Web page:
Yet, glancing at the current depth chart — even with the all the offseason additions — the Knicks clearly have a number of roster issues that need to be addressed.

Mike Woodson might be bringing back a lot familiar faces from last year’s squad, but the absence of Jason Kidd as the team’s steady backup point guard remains arguably the biggest void. Kidd — whose production plummeted in the playoffs, where he tallied a robust 0.9 ppg — retired, landing another NBA gig somewhere else. Can’t remember where. But even given Kidd’s infamous playoff woes, it’s easy to forget how important he was to the Knicks’ early season success, when the team sprinted out of the gate to the tune of a 21-8 tear.

Despite his age, Kidd was a guy the Knicks leaned on pretty heavily during the regular season, where he played major minutes (at least 30 minutes per game in 36 outings, per and contributed both inside and outside the box score.

Kidd’s scoring production (a mere six points per game) is very much replaceable, but perhaps the biggest post-Kidd challenge facing Woodson will be finding a new combo guard(s) to fill the minutes Kidd’s departure leaves open.

Of all the 5-man units Woodson used last season that tallied at least 30 minutes together, the most successful unit consisted of Felton, Kidd, Smith, Melo, and Chandler — a quintet that played a team-high 269.9 minutes, per What separated this unit from the rest was their incredibly efficient  +137 when they were on the court together — an impressive number, to be sure.

So who fills the void? The Knicks are reportedly interested in the services of combo-guards Delonte West and Beno Udrih. Udrih is most definitely the better — and pricier — option to fill the combo-slot alongside with Prigioni, for a couple of reasons.

First, Udrih is a much better passer than West. Over the course of his 9-year NBA career, Udrih went from averaging roughly four assists per 36 minutes to close to seven per 36 last season.

West is the better shooter, but he also shoots more then Udrih. A lot more. Which poses its own potential problem: bringing in a player like West to a backcourt that features JR Smith, Tim Hardaway Jr, Raymond Felton and Pablo Prigioni begs a simple question of available shots. The Knicks have plenty of scoring options already in place, so focusing on adding another combo guard who’s primary instincts are to shoot — and not create for others — is probably not the way to go.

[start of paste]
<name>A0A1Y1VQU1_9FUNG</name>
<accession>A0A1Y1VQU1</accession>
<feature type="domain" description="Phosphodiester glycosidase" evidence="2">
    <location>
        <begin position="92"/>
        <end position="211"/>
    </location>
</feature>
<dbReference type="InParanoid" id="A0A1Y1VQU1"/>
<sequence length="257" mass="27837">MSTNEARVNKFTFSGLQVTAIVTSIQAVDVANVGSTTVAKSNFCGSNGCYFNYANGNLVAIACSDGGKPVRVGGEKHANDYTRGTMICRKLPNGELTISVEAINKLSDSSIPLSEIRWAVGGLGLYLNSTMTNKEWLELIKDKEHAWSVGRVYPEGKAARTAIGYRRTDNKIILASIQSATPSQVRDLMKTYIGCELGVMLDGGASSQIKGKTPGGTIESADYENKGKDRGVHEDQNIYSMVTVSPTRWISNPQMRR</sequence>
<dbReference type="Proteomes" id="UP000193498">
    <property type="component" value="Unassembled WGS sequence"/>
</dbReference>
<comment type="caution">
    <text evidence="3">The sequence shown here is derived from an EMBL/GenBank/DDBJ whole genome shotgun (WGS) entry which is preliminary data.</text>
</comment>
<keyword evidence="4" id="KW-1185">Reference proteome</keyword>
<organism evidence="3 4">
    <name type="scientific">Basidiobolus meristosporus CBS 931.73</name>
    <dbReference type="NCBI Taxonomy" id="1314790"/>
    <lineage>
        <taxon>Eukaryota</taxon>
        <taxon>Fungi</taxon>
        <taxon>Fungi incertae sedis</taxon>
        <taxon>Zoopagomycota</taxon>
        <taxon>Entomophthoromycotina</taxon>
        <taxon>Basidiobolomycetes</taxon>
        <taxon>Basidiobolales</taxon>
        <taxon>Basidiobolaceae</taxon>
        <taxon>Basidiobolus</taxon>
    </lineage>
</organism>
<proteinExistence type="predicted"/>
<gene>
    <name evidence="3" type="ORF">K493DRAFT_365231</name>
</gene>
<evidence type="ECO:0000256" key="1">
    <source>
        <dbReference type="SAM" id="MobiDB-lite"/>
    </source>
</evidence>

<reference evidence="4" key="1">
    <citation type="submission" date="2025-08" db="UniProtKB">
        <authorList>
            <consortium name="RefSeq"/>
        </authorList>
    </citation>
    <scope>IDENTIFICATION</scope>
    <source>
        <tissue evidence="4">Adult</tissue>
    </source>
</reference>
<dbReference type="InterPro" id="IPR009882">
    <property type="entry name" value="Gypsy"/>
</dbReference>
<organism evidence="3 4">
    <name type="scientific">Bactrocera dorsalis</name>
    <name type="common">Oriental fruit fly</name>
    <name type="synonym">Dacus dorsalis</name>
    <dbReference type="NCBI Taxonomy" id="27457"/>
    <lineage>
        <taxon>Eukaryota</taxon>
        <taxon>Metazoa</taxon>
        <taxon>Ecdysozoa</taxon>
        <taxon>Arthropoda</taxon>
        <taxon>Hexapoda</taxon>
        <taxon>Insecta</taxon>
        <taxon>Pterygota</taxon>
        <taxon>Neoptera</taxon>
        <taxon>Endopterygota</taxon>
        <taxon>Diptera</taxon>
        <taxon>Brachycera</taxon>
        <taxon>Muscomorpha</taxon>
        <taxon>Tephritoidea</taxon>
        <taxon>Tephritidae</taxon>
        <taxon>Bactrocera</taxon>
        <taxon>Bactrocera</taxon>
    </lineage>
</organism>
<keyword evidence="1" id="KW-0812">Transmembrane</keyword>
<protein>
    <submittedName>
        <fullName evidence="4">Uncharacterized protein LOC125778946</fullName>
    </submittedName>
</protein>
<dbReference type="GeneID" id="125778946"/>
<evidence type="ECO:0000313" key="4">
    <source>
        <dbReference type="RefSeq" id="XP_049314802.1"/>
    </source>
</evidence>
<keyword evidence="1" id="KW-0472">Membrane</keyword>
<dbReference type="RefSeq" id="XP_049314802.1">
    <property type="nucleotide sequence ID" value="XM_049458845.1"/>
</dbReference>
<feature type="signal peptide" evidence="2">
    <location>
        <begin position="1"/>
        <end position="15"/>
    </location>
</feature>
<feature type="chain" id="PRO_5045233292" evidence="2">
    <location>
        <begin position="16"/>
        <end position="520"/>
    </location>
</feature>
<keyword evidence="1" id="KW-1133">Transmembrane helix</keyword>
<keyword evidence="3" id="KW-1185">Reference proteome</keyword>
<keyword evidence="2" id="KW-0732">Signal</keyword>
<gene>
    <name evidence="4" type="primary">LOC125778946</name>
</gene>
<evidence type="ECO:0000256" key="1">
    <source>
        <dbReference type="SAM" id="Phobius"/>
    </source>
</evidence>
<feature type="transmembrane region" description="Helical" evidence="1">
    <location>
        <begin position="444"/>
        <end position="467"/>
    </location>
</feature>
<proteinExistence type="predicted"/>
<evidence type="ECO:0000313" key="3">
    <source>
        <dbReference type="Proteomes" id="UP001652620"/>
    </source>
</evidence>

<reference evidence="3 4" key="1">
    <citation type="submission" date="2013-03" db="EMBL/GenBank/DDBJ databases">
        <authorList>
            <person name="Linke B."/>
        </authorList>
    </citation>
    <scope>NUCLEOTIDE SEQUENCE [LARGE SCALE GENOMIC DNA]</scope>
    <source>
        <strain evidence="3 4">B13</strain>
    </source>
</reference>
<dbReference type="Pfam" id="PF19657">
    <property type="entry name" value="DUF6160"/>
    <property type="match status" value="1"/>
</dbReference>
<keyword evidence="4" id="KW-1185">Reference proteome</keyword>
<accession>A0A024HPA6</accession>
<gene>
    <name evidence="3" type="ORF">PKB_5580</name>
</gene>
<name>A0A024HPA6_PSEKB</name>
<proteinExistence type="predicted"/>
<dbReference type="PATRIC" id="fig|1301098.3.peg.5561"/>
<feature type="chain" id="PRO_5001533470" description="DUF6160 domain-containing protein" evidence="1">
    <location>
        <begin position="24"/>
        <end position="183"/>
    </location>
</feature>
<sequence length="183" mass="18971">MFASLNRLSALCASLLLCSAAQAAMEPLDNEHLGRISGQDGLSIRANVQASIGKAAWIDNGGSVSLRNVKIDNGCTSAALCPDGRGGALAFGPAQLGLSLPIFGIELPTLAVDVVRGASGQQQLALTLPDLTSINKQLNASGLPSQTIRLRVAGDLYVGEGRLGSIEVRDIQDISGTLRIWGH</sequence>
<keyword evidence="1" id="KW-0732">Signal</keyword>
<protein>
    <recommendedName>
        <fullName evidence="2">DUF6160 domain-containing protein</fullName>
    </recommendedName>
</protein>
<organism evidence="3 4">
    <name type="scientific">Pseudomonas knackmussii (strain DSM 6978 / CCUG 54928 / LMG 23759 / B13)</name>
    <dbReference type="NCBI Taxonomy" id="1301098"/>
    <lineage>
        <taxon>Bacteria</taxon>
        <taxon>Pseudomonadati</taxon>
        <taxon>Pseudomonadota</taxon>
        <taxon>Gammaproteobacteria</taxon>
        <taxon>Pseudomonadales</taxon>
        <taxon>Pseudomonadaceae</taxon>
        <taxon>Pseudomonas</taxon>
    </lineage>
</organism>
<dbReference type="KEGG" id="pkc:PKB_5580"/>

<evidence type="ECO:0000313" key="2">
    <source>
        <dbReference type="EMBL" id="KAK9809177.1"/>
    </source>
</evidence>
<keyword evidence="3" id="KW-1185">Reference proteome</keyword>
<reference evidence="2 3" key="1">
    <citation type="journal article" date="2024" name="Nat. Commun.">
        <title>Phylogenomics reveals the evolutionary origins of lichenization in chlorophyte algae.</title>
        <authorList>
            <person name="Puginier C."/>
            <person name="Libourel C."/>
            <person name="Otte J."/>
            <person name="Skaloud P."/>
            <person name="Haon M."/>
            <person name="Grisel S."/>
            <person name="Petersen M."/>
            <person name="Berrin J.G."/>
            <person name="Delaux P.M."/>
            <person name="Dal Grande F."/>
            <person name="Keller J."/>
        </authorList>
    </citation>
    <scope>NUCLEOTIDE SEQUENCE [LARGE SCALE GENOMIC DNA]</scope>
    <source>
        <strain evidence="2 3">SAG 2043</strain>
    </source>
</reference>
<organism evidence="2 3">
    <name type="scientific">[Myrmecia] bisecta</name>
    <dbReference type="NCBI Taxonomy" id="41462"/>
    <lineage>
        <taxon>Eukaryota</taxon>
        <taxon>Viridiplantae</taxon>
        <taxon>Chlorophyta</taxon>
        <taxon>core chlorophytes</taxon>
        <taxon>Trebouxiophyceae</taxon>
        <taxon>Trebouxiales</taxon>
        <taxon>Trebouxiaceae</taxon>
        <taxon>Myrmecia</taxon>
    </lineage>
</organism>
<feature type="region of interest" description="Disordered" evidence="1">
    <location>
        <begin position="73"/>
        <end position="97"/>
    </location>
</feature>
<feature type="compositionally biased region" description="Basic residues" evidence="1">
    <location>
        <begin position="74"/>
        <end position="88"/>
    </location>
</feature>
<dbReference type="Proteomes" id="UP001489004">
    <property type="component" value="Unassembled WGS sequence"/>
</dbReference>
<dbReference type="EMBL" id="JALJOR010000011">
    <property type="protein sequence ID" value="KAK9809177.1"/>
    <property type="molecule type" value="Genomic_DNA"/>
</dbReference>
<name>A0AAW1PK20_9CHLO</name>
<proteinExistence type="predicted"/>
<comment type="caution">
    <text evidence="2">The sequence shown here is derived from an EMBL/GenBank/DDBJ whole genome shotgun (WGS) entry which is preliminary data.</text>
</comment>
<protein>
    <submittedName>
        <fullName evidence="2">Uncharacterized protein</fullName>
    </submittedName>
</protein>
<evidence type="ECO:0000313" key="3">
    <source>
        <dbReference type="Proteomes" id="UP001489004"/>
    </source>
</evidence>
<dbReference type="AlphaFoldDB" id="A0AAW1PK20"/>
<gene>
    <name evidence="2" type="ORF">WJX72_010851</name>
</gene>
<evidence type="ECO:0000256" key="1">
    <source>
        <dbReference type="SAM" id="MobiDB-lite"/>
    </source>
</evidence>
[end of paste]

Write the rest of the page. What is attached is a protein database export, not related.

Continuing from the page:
We also have a pretty good idea of what Udrih is going to bring to the table if he’s brought aboard instead of West; the former played major minutes for the Orlando Magic down the stretch last season, while the latter didn’t suit up for a single NBA game.

While Udrih is probably worth more then what the Knicks will be able to pay him (the veteran’s minimum) he is on the north side of 30, where he may be willing to accept a little less to play for a playoff team.

With a recent knee surgery expected to sideline J.R. Smith for the start of the 2013-14 season, the Knicks find themselves in a situation not unlike the beginning of last year, when it was Iman Shumpert whom the Knicks were waiting to return from his own, decidedly more serious injury.

Whether they end up with Udrih, West, or someone else entirely, New York’s newest signee will likely be counted on for some major minutes — and production — to start the season.

Pelicans 77, Knicks 72: Knicks fall in Summer League opener

In what was a really close game throughout the day, the New Orleans Pelicans defeated the New York Knicks in their Las Vegas Summer League opener yesterday afternoon, thanks in part to a huge afternoon from Austin Rivers.

Rivers, who had a rookie year he’d like to forget, elevated the Pelicans with twenty-four points to go along with seven rebounds and six assists.

Iman Shumpert, playing for the Knicks Summer League squad, got a pretty good amount of burn, which is hardly surprising: with the Knicks point guard depth lacking a bit going into the 2013-14 season, the plan seems to be to let Shumpert handle a few minutes a night running the point.

There’s just one problem: Shumpert is not capable of running point in the NBA. Today’s game was just another example: he missed all of his shots, didn’t attack the rim, and turned the ball over a bunch of times. He did manage to contribute on the glass — something he’s excelled at so far in the league.

Along with Shumpert, the Knicks rolld out Jeremy Tyler, C.J. Leslie and Tim Hardaway Jr. for hefty minutes today. Tyler looked the most comfortable with team, adding eleven rebounds, ten points, five fouls, was consistently active, and definitely came across looking like a player the Knicks could use in a thin front court this season.